Australia’s privacy watchdog has taken aim at a growing number of organisations that it says take too long to assess data breaches or that downplay the significance in customer notifications.
The Office of the Australian Information Commissioner (OAIC) issued multiple warnings in its latest report [pdf] on notifiable data breaches (NDB).
While acknowledging the complexity of some breaches, the OAIC said it was “increasingly ... seeing instances of organisations taking much longer than 30 days to complete their assessments, with further significant delays before they notify affected individuals.”
“Additional time taken to assess a breach must be reasonable and justified in the circumstances, with notification to individuals to occur as soon as practicable,” the OAIC said.
“Unnecessarily delayed notifications undermine the NDB scheme by denying affected individuals the ability to take timely steps to protect themselves from harm.”
The OAIC report revealed that three percent of the 539 data breaches reported between July and December last year - equivalent to 16 in real terms - took more than a year to be identified.
It wasn’t just slow responses that irked the OAIC - it was also the way some breaches were ultimately disclosed.
“There were multiple instances where entities’ notifications to individuals were deficient,” the office said.
“In these instances, the OAIC required that the notifications be revised and reissued.”
In some cases, breached organisations “provided individuals affected by a data breach with relatively generic advice that their ‘personal details’ may have been exposed”, without listing the types.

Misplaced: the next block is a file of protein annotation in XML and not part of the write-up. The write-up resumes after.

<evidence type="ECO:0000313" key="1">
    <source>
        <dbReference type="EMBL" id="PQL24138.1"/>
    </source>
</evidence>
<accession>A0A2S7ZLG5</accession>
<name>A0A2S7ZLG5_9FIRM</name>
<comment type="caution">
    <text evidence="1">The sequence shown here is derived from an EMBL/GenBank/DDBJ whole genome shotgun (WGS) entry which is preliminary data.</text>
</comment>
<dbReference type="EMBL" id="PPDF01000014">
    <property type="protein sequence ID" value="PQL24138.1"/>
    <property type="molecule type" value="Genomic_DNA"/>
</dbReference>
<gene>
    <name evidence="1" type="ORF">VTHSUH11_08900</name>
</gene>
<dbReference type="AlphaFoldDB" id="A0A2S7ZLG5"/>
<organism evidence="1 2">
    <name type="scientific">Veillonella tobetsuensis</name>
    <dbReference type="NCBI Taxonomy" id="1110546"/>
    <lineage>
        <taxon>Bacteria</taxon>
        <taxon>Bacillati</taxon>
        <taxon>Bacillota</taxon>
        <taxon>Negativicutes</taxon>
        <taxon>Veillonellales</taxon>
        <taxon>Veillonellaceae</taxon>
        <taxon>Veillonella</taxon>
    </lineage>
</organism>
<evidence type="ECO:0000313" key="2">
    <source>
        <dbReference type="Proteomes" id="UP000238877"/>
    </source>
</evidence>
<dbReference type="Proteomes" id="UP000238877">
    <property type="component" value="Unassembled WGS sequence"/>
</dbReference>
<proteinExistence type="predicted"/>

“In other instances, notifying entities did not provide affected individuals with sufficient information regarding the data breach to understand the risk arising from it,” the OAIC said.
“For example, an entity notified the OAIC of a data breach caused by social engineering where a staff member of the entity was deceived by a malicious actor into disclosing personal information about other individuals.
“However, the entity only advised individuals affected by the data breach that it involved a disclosure of their personal information to an ‘unintended recipient’.
“In response to the OAIC’s inquiries, the entity acknowledged that it had incorrectly paraphrased the description of the eligible data breach and reissued the notification to clarify that it involved a malicious actor.
“Examples such as these may not only fall short of reporting obligations but also adversely affect an individual’s ability to make an informed decision about how to best mitigate harm.”